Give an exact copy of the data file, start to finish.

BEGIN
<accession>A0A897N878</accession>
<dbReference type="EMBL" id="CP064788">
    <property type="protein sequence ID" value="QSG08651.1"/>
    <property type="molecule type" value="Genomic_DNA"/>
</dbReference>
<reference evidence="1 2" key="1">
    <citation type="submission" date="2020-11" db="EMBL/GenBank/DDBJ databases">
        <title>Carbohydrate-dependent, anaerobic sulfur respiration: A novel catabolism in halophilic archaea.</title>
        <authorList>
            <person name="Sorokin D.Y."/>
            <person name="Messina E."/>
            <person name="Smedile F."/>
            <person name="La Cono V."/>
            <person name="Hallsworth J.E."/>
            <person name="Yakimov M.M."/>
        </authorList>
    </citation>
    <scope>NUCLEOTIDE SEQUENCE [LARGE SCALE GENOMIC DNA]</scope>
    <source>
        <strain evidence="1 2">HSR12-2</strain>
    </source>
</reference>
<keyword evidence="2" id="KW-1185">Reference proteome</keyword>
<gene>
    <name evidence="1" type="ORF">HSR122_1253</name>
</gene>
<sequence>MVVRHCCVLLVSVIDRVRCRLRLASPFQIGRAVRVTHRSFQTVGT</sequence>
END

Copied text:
<accession>A0A897N878</accession>
<dbReference type="EMBL" id="CP064788">
    <property type="protein sequence ID" value="QSG08651.1"/>
    <property type="molecule type" value="Genomic_DNA"/>
</dbReference>
<reference evidence="1 2" key="1">
    <citation type="submission" date="2020-11" db="EMBL/GenBank/DDBJ databases">
        <title>Carbohydrate-dependent, anaerobic sulfur respiration: A novel catabolism in halophilic archaea.</title>
        <authorList>
            <person name="Sorokin D.Y."/>
            <person name="Messina E."/>
            <person name="Smedile F."/>
            <person name="La Cono V."/>
            <person name="Hallsworth J.E."/>
            <person name="Yakimov M.M."/>
        </authorList>
    </citation>
    <scope>NUCLEOTIDE SEQUENCE [LARGE SCALE GENOMIC DNA]</scope>
    <source>
        <strain evidence="1 2">HSR12-2</strain>
    </source>
</reference>
<keyword evidence="2" id="KW-1185">Reference proteome</keyword>
<gene>
    <name evidence="1" type="ORF">HSR122_1253</name>
</gene>
<sequence>MVVRHCCVLLVSVIDRVRCRLRLASPFQIGRAVRVTHRSFQTVGT</sequence>